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What is a Class Action?

A class action is a lawsuit that is brought by one or more persons on behalf of a group of persons, identified as the “Class”. For example, a person who claims her mortgage payment was miscalculated may want to bring a class action on behalf of all other persons who had the same mortgage.

Can Anyone Start a Class Action?

Yes, but a case must be “certified” as a class action by the Courts before it actually becomes a class action. The Court will consider whether the issues are sufficiently similar to be a class action, amongst other factors. Only after the case is “certified” does it become a class action.

Certification is typically the first major step in a class action, but may not take place for months after the commencement of the claim. The second step is to prove that the defendant did something wrong. The third step will be to determine who should receive any money, and what they need to prove to obtain their money. The entire process can take years. Litigation happens much more quickly on television! Fortunately, in many cases the parties are able to settle the case before it has to go through all three steps.

How Do I Participate in a Class Action if one has already been started?

In British Columbia, once a class action is certified, all residents of British Columbia who fit the Class definition are automatically included in the class action, unless they choose to “opt out” (exclude themselves).

You should look for the definition of the Class or the proposed Class, which you will typically find on the websites of the lawyers acting for the Plaintiff, and in the Notice of Civil Claim filed by the Courts. If you fit the Class definition, you do not need to do anything to participate if you are resident in B.C. You will be automatically included, and bound by the result of the action – whether good or bad. However, it may be a good idea to contact the lawyer in charge of the case and identify yourself. Most lawyers keep a running list of potential class members, and this allows them to provide more direct notification of important developments.

In some cases, people outside B.C. will be given the option of joining the class action. You can contact the lawyers to see if that option is available in any case you learn about.

I Heard There Was a Settlement of a Class Action. Can I Participate?

If you fit the Class definition, you may be eligible to participate in the settlement of a class action.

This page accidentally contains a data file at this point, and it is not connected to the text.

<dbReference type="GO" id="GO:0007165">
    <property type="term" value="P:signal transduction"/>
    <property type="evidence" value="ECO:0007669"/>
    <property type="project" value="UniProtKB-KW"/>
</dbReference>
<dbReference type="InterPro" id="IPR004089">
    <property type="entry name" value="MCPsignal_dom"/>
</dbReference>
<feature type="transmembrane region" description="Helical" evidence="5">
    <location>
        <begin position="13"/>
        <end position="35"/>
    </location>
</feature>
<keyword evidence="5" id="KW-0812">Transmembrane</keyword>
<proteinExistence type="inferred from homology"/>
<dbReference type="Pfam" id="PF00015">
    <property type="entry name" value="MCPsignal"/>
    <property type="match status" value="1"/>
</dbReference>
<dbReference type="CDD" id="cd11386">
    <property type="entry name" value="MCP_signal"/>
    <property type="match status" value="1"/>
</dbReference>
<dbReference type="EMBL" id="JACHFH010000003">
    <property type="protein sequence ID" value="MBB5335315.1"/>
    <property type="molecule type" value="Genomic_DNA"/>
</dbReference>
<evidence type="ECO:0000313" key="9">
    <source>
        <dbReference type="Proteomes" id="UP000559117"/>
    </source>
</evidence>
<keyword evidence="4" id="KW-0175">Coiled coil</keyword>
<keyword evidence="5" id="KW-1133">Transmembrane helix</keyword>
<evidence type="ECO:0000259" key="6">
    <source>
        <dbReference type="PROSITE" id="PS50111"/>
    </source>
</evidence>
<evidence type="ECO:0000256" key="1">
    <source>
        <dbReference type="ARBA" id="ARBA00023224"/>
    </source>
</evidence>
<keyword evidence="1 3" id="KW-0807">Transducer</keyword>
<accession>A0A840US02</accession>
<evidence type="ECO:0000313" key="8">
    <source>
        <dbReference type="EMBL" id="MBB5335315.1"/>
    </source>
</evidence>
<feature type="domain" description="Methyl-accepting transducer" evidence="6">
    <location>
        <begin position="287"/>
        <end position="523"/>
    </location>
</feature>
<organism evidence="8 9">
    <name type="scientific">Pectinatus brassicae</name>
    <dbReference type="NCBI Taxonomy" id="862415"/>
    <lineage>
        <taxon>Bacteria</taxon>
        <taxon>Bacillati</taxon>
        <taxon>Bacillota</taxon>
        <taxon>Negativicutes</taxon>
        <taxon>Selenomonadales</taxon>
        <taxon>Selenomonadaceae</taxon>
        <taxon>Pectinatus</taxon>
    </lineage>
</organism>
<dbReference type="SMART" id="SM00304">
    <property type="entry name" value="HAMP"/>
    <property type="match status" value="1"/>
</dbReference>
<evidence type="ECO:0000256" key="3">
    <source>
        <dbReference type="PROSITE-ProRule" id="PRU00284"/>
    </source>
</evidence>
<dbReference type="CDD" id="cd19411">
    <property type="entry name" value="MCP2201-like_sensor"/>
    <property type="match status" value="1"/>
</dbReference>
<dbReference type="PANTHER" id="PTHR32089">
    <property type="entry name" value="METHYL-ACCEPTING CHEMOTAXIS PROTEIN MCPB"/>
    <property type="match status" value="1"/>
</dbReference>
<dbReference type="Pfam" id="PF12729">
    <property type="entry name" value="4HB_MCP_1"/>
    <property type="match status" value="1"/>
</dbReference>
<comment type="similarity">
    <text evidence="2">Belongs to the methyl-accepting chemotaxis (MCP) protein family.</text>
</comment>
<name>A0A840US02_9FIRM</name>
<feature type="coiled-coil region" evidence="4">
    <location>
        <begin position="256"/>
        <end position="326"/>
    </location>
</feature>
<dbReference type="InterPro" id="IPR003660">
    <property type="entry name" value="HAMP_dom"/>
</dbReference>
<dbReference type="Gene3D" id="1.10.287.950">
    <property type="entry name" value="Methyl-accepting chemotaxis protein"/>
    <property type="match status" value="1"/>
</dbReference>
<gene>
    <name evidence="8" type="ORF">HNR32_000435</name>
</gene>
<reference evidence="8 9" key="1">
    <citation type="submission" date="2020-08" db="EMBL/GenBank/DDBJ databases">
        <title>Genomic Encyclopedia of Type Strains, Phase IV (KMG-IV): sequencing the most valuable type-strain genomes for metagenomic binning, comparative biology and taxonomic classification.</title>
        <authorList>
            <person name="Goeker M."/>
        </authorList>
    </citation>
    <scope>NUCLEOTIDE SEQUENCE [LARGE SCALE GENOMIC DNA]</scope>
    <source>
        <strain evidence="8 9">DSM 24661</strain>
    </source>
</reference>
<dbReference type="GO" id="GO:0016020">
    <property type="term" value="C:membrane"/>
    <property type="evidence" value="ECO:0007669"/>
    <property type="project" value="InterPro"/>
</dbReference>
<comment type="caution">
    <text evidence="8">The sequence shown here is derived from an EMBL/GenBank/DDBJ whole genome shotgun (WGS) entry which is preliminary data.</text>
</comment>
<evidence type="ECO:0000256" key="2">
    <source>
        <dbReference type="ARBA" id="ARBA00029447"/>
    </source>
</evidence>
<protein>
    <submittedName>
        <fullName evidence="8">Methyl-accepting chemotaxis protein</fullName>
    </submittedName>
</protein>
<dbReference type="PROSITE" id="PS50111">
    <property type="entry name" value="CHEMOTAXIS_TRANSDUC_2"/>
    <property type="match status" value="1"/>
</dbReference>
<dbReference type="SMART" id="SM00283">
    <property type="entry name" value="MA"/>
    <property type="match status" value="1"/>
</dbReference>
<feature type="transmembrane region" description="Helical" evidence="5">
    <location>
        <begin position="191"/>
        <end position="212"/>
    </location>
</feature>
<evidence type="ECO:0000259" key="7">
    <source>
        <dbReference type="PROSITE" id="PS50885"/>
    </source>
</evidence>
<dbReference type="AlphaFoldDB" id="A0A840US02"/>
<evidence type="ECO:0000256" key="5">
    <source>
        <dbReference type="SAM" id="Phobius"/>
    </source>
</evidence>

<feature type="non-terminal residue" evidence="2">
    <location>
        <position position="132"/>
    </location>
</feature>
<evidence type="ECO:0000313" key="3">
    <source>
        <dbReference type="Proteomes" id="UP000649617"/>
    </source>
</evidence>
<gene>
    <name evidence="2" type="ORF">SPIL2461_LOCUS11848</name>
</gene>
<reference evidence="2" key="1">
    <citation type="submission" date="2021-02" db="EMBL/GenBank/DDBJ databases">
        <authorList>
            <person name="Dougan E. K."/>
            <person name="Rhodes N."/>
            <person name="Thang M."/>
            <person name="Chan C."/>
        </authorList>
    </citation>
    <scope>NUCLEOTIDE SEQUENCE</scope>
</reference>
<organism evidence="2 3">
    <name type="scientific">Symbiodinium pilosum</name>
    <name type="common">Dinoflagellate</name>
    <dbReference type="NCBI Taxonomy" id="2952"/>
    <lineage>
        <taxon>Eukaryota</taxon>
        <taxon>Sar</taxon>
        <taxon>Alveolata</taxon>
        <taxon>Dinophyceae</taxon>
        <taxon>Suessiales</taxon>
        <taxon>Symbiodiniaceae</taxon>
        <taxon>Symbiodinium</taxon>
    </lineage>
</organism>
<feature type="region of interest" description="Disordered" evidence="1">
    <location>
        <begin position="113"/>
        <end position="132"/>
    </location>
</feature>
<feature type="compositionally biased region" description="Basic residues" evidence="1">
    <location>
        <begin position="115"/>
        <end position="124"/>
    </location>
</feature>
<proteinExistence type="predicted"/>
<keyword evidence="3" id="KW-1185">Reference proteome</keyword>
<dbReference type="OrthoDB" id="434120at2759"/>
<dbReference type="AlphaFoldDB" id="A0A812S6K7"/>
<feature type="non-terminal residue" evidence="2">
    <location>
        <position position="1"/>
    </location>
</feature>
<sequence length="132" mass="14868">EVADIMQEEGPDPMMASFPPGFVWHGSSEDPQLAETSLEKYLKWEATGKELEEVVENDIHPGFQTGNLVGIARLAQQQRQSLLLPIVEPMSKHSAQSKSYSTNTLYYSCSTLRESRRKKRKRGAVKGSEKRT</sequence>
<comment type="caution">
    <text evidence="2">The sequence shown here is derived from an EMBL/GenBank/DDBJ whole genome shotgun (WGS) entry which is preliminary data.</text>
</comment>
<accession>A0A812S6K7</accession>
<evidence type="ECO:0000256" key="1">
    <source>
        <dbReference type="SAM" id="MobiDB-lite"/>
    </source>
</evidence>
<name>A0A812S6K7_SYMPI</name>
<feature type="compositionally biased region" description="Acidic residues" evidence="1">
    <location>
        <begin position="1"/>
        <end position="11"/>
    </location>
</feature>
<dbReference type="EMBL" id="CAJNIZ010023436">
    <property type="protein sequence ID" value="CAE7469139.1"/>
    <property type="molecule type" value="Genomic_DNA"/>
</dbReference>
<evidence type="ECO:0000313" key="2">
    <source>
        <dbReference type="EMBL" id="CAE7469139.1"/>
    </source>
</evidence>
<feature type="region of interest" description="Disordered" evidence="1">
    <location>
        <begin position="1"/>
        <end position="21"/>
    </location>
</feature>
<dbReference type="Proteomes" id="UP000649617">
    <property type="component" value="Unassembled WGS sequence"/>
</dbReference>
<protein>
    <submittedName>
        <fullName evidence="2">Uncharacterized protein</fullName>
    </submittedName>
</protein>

Typically, when a class action is settled, there is another round of notices advising potential class members of the settlement, and what they need to do, if anything, to benefit from the settlement.  Often the settlement provides for a claims process, where class members have to make a claim and provide certain information or documents before being able to receive any benefits. There is also usually a timeline for doing so.

I Did Not Make a Claim Within the Settlement Deadlines. Can I Start My Own Claim?

Probably not.  Settlements usually give the defendant a release from all claims. The rationale for that is that, in exchange for the compromise of the claims, the defendant wants to know that no further claims of the same kind will be brought against it.

Who Represents Me?

Once a class action is certified, the Court will also appoint a class lawyer who will be acting on behalf of the Class. This lawyer will represent you with respect to the issues that are being litigated on a common basis in the class action.

Sometimes, there may be additional individual issues left to be determined after the conclusion of a class action. For example, the Court may determine on a common basis that the defendant was negligent, but you may need to establish your individual losses. The Class lawyer may or may not be able to act for you with respect to the individual losses. If he/she does, he/she may require a separate agreement with you. You may also retain other lawyers of your choosing.

Do I Have To Pay Anything to Participate in a Class Action?

Not out of your own pocket in most cases. The class action lawyers usually work on “contingency”, meaning that they get paid a percentage of the amount paid to each person in the Class. These agreements must be approved by the Courts as fair and reasonable before any deduction is made.